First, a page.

Do you hire public historians?
17 July 2015 – Daniel Vivian
Do you have a role in hiring public historians? Do you review applications and weigh in on hiring decisions? Or do you make those decisions yourself? If the answer to any of these questions is yes, we need you to take the public history employer survey. The joint task force on public history employment and education has developed the survey as part of its efforts to understand the current state of the public history job market. Although job opportunities have improved from their low point in 2008-2010, questions remain about the overall health of the field. To better understand employers’ expectations and needs, the task force seeks information about what employers look for in hiring historians at all levels. The results will be used to identify emerging areas of activity, align training with employers’ expectations, and provide professional organizations with information needed for advocacy, constituent support, and formulating policy.
The survey is available here. Anyone involved in hiring public historians is eligible to take it. Respondents do not have to be responsible for final hiring decisions, only involved in evaluating applicants. Public history, for our purposes, encompasses the traditional fields of archives, museums, historical interpretation, historic preservation, and historical consulting as well as emerging areas of expertise, such as digital media. If you think of some possible people as public historians, whether or not they self-identify as such, they probably are.
The joint task force on public history education and employment is a collaborative effort of the National Council on Public History (NCPH), the American Association for State and Local History, the American Historical Association, and the Organization of American Historians. Inspired largely by the questions raised in former NCPH President Robert Weyeneth’s essay “A Perfect Storm,” the task force seeks answers to some of the most pressing questions facing the field today. Are there too many public history graduate programs? Are job opportunities decreasing? Where is the field headed? While the task force may not be able to provide conclusive answers, we can gather the information needed to make informed judgments. As Weyeneth noted, a sense that fundamental changes are underway has been a staple of conversations among public historians in recent years, but general impressions and anecdotes are of limited value. To better understand how the field is changing and why, we need data. In an immediate sense, this is what the task force aims to do.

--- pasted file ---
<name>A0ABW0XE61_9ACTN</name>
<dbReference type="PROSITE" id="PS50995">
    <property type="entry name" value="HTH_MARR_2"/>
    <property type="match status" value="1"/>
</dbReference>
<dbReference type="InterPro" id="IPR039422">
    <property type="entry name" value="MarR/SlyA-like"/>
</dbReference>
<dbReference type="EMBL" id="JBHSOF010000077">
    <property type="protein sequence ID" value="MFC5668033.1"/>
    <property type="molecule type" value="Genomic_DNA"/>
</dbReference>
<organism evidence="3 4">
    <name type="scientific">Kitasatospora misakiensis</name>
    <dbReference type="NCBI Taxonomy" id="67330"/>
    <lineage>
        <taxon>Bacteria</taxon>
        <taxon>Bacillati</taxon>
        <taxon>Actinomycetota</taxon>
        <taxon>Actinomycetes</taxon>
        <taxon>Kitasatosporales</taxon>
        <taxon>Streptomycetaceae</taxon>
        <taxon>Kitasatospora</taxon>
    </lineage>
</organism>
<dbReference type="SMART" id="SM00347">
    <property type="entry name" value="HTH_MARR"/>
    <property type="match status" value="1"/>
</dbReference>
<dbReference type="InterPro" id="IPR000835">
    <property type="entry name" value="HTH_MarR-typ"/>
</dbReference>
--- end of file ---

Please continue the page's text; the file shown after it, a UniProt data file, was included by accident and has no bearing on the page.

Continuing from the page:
If you are involved in hiring public historians, we urge you to take the survey at your earliest convenience. Please also share it with friends and colleagues. The survey is a step toward understanding the current state and direction of public history. We all need it to succeed–and will benefit from the information it yields. Survey results will be shared as soon as they are available.
— Daniel Vivian and Philip Scarpino
Daniel Vivian is assistant professor of history and director of public history at the University of Louisville in Louisville, Kentucky. Philip Scarpino is professor of history and director of the graduate program in public history at Indiana University-Purdue University Indianapolis in Indianapolis, Indiana. They co-chair the joint task force on public history education and employment.